An Appellate Victory for Working Moms
By all accounts, Laurie Chadwick had been a stellar employee in the Maine office of insurance company Wellpoint Inc. Hired in 1997, she was promoted in 1999 to the position of recovery specialist II with responsibility for pursuing overpayment claims and third-party reimbursements. In her 2005 performance evaluation, she received excellent reviews and scored 4.40 out of a possible 5 points. So when a management position opened in 2006, Chadwick applied.
One other employee also applied, Donna Ouelette. But Chadwick was confident she was the front runner. She had been in her job much longer than Ouelette and had scored higher than her in her evaluation. In fact, she was already performing several of the duties of the management position and was encouraged by her supervisor to apply. But when the final decision was made, Wellpoint chose Ouelette over Chadwick.
One other fact distinguished Chadwick from Ouelette: Chadwick was a working mom. At the time the decision was made, Chadwick was the mother of an 11-year-old son and six-year-old triplets. No one ever suggested that her parenting detracted from her work. In fact, her husband was their children's primary caretaker and stayed home with them while she was at work.
Chadwick sued for sex discrimination, alleging that her employer failed to promote her because of a sex-based stereotype that working mothers neglect their jobs in favor of their childcare responsibilities. A federal judge in Maine dismissed her case on summary judgment and she appealed to the 1st U.S. Circuit Court of Appeals. Yesterday, the 1st Circuit reinstated her case, finding that there was ample evidence for a jury to find that Chadwick was bypassed for promotion because of sex-based stereotyping.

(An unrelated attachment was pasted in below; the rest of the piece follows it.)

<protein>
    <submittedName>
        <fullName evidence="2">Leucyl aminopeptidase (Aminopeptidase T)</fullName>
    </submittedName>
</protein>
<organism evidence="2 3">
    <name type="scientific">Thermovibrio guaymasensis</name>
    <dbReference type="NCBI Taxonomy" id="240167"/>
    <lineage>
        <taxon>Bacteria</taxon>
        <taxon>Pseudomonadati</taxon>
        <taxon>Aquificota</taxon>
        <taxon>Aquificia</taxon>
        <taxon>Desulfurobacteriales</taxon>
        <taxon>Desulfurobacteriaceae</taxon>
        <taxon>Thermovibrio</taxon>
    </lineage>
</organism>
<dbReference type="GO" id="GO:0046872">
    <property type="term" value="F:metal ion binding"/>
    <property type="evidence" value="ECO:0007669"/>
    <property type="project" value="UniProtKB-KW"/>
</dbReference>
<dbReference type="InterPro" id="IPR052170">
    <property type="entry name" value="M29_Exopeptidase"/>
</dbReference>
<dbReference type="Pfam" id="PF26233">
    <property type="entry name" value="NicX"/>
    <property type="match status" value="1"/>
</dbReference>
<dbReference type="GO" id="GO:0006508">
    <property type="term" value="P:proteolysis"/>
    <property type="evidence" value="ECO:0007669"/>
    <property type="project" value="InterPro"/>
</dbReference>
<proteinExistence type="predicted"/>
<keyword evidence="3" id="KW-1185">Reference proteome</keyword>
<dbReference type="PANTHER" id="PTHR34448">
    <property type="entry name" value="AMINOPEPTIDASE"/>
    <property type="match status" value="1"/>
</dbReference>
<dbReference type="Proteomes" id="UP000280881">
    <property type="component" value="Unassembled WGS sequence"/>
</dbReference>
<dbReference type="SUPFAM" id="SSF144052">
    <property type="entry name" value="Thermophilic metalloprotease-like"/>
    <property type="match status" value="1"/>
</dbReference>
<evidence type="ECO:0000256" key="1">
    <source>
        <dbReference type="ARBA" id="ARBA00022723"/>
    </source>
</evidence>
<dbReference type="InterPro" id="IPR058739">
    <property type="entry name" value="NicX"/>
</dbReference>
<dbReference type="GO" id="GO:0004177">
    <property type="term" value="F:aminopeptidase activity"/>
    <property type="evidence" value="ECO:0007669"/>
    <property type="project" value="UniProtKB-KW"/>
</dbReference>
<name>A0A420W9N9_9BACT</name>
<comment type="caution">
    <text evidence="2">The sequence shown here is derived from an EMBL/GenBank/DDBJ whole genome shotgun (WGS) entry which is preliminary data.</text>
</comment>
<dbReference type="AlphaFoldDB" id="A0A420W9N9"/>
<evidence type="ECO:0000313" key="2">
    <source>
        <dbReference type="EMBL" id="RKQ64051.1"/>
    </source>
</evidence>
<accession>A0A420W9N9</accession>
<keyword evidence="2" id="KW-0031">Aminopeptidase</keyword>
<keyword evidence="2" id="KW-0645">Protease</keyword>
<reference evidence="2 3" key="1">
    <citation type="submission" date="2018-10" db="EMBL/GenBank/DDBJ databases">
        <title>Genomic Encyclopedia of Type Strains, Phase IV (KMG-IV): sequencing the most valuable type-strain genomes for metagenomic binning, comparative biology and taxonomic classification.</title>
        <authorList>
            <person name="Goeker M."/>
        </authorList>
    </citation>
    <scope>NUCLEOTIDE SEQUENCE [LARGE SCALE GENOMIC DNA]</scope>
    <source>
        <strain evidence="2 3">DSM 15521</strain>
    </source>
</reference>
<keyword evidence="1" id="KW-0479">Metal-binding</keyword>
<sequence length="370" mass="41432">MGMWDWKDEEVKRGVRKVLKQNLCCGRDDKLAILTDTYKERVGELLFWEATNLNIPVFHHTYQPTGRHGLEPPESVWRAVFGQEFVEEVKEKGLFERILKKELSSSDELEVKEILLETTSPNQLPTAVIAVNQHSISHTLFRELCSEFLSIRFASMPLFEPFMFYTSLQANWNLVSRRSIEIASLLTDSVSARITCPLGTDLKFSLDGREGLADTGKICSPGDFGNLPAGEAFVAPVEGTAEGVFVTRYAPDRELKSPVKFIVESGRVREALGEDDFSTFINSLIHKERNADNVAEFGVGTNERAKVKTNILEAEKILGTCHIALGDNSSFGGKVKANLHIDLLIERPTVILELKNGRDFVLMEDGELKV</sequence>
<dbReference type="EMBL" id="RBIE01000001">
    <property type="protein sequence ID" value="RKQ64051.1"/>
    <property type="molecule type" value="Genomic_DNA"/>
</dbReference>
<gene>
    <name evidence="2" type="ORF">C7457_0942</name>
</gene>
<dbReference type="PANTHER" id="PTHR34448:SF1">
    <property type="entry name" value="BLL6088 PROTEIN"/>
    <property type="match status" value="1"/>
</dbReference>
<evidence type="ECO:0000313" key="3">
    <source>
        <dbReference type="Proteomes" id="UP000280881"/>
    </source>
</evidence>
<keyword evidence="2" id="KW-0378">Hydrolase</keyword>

Unlawful sex discrimination occurs when an employer takes an adverse job action on the assumption that a woman, because she is a woman, will neglect her job responsibilities in favor of her presumed childcare responsibilities. ... [A]n employer is not free to assume that a woman, because she is a woman, will necessarily be a poor worker because of family responsibilities. The essence of Title VII in this context is that women have the right to prove their mettle in the work arena without the burden of stereotypes regarding whether they can fulfill their responsibilities.
The 1st Circuit found possible evidence of unlawful discrimination in comments by those who made the promotion decision -- particularly Chadwick's supervisor, Nanci Miller, the primary decisionmaker. Miller had been unaware that Chadwick had triplets until just two months before making the final decision. Her reaction upon learning of the children was to send Chadwick an e-mail saying, "Oh my -- I did not know you had triplets. Bless you!"
When Chadwick later asked Miller why she did not get the promotion, Miller responded, "It was nothing you did or didn't do. It was just that you're going to school, you have the kids and you just have a lot on your plate right now."
Miller's comments combined with other facts provided sufficient evidence for a jury to find discrimination, the 1st Circuit said. While Chadwick has not yet proven that there was discrimination, the court said, she "has presented sufficient evidence of sex-based stereotyping to have her day in court." And with that, Chadwick has scored a victory for working mothers everywhere.
Posted by Robert J. Ambrogi on March 27, 2009 at 02:38 PM | Permalink
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